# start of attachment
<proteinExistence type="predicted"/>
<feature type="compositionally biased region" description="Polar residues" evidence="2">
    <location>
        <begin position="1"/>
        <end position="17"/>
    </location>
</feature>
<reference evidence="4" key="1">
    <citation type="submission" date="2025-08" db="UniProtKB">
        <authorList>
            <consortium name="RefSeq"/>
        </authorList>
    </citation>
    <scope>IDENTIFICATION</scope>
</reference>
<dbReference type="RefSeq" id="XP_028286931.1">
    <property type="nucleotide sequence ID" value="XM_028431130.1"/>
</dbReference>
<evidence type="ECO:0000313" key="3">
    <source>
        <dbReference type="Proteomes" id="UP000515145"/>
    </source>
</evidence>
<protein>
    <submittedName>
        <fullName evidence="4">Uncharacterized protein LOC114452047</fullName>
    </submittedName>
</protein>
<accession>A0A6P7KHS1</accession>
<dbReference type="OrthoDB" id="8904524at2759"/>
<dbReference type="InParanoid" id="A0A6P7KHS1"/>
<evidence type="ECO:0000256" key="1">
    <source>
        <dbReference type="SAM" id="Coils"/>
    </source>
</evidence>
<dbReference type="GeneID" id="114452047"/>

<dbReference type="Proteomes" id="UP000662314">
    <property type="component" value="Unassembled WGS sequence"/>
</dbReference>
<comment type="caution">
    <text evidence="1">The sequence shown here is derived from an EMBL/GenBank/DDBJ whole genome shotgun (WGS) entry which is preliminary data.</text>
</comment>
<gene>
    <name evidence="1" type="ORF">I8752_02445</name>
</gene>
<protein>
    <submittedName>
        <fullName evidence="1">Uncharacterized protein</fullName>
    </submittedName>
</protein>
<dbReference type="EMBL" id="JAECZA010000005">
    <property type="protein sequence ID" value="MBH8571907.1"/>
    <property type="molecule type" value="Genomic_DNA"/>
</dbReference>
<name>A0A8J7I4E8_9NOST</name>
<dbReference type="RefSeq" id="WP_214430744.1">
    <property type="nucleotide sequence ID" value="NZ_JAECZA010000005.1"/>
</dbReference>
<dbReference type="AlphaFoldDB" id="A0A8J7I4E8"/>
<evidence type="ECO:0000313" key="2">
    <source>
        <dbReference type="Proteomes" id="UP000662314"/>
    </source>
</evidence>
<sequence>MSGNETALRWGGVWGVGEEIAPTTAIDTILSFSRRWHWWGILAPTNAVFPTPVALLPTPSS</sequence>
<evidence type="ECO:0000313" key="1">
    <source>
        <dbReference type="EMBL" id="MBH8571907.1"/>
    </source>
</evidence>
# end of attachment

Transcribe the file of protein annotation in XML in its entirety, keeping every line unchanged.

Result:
<proteinExistence type="predicted"/>
<feature type="compositionally biased region" description="Polar residues" evidence="2">
    <location>
        <begin position="1"/>
        <end position="17"/>
    </location>
</feature>
<reference evidence="4" key="1">
    <citation type="submission" date="2025-08" db="UniProtKB">
        <authorList>
            <consortium name="RefSeq"/>
        </authorList>
    </citation>
    <scope>IDENTIFICATION</scope>
</reference>
<dbReference type="RefSeq" id="XP_028286931.1">
    <property type="nucleotide sequence ID" value="XM_028431130.1"/>
</dbReference>
<evidence type="ECO:0000313" key="3">
    <source>
        <dbReference type="Proteomes" id="UP000515145"/>
    </source>
</evidence>
<protein>
    <submittedName>
        <fullName evidence="4">Uncharacterized protein LOC114452047</fullName>
    </submittedName>
</protein>
<accession>A0A6P7KHS1</accession>
<dbReference type="OrthoDB" id="8904524at2759"/>
<dbReference type="InParanoid" id="A0A6P7KHS1"/>
<evidence type="ECO:0000256" key="1">
    <source>
        <dbReference type="SAM" id="Coils"/>
    </source>
</evidence>
<dbReference type="GeneID" id="114452047"/>

<dbReference type="Proteomes" id="UP000662314">
    <property type="component" value="Unassembled WGS sequence"/>
</dbReference>
<comment type="caution">
    <text evidence="1">The sequence shown here is derived from an EMBL/GenBank/DDBJ whole genome shotgun (WGS) entry which is preliminary data.</text>
</comment>
<gene>
    <name evidence="1" type="ORF">I8752_02445</name>
</gene>
<protein>
    <submittedName>
        <fullName evidence="1">Uncharacterized protein</fullName>
    </submittedName>
</protein>
<dbReference type="EMBL" id="JAECZA010000005">
    <property type="protein sequence ID" value="MBH8571907.1"/>
    <property type="molecule type" value="Genomic_DNA"/>
</dbReference>
<name>A0A8J7I4E8_9NOST</name>
<dbReference type="RefSeq" id="WP_214430744.1">
    <property type="nucleotide sequence ID" value="NZ_JAECZA010000005.1"/>
</dbReference>
<dbReference type="AlphaFoldDB" id="A0A8J7I4E8"/>
<evidence type="ECO:0000313" key="2">
    <source>
        <dbReference type="Proteomes" id="UP000662314"/>
    </source>
</evidence>
<sequence>MSGNETALRWGGVWGVGEEIAPTTAIDTILSFSRRWHWWGILAPTNAVFPTPVALLPTPSS</sequence>
<evidence type="ECO:0000313" key="1">
    <source>
        <dbReference type="EMBL" id="MBH8571907.1"/>
    </source>
</evidence>